After missing its own deadline, Microsoft has announced that its enterprise-grade data centres have launched in South Africa.
The use of a plural is not a mistake as Microsoft has launched an Azure data centre in Cape Town and Johannesburg.
Speaking at a launch event in Johannesburg, corporate vice president of Azure Networking, Yousef Khalidi, said the launch of Azure in Africa would improve access to cloud and internet services.
“The availability of Microsoft’s cloud services delivered from Africa will mean local companies can securely and reliably move their businesses to the cloud while meeting compliance requirements,” Khalidi said.
Having a local data centre will likely be of particular interest to companies which would prefer to keep their data inside South Africa rather than storing it in one of the various other Azure data centre regions. Decreased latency thanks to the servers being local will also be attractive to app developers who are looking for a robust platform.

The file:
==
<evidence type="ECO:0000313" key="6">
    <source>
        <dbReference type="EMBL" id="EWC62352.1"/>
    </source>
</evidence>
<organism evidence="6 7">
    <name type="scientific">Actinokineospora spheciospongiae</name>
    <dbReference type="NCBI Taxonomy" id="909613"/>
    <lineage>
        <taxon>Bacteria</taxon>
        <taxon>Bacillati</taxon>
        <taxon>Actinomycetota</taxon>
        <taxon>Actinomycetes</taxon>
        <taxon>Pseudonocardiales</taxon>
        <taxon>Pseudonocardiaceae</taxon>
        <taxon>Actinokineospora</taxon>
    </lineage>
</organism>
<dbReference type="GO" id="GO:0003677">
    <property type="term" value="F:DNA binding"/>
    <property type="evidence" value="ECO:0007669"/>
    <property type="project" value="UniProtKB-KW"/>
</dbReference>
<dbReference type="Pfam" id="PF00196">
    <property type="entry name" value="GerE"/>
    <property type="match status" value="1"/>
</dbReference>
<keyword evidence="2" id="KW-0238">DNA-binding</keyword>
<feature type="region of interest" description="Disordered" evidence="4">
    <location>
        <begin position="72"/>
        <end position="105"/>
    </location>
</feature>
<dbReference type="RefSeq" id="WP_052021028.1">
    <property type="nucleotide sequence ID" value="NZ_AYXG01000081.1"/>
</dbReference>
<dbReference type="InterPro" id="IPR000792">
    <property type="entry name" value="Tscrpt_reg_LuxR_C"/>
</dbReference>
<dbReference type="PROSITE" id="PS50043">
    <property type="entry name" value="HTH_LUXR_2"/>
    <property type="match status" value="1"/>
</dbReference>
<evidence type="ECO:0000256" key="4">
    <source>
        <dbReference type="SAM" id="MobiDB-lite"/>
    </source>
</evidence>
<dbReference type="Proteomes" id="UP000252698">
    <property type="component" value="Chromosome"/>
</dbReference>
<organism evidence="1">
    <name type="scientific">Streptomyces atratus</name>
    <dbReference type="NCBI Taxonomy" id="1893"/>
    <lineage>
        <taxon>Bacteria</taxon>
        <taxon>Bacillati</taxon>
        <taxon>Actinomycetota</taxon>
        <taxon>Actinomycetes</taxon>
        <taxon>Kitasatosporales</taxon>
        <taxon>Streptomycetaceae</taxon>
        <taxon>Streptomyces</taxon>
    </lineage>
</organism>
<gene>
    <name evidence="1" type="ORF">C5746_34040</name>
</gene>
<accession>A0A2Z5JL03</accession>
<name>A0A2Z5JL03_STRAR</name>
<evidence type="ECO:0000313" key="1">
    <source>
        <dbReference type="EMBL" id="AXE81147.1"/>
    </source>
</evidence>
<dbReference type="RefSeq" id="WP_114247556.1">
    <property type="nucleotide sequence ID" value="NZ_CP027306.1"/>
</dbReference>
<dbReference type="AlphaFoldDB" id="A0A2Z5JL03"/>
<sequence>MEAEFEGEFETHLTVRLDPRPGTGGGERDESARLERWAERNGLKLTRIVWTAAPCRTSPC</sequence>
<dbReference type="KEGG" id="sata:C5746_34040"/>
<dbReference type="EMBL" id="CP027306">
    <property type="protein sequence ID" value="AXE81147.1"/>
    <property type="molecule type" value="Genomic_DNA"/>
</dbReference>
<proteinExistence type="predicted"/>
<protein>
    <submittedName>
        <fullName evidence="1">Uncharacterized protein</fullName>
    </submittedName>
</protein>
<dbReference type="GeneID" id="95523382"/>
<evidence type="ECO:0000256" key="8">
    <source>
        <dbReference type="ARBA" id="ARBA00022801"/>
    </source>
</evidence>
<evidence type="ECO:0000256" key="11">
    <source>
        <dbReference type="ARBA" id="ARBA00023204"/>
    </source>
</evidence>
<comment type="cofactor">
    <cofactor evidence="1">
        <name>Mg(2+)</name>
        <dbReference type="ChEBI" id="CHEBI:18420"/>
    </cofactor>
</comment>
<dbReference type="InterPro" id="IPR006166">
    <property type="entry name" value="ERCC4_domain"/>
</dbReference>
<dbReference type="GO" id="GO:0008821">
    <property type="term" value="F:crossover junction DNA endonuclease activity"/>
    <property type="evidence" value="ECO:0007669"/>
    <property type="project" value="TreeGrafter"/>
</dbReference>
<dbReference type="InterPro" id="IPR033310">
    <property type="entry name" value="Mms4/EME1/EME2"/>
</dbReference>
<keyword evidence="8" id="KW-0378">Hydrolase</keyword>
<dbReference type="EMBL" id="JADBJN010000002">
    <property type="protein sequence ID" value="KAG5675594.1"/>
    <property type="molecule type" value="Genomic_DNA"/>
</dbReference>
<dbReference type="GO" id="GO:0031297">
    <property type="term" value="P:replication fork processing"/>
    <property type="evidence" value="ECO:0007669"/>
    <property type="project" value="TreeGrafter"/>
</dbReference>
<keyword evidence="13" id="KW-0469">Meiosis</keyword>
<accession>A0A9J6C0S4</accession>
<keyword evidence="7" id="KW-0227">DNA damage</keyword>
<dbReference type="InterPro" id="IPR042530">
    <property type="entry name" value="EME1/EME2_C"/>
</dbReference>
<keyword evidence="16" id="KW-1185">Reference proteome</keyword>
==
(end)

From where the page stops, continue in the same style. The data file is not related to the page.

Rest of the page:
“Azure is the first of Microsoft’s intelligent cloud services to be delivered from the new datacenters in South Africa. Office 365, Microsoft’s cloud-based productivity solution, is anticipated to be available by the third quarter of calendar year 2019, and Dynamics 365, the next generation of intelligent business applications, is anticipated for the fourth quarter,” corporate vice president for Azure Global, Tom Keane, said in a statement.
The other side of the coin is that it should be easier for game publishers and developers to deploy servers in South Africa. Of course we can’t guarantee that game servers will be deployed here but we’re hopeful.
South Africa is currently a hotbed of data centre activity. Microsoft is now the second firm to put roots down in Africa with Huawei launching its Huawei Cloud just yesterday.
Amazon’s AWS data centre is scheduled to go live next year in Cape Town.
To find out more about Azure and how it might benefit your firm’s processes head to this website.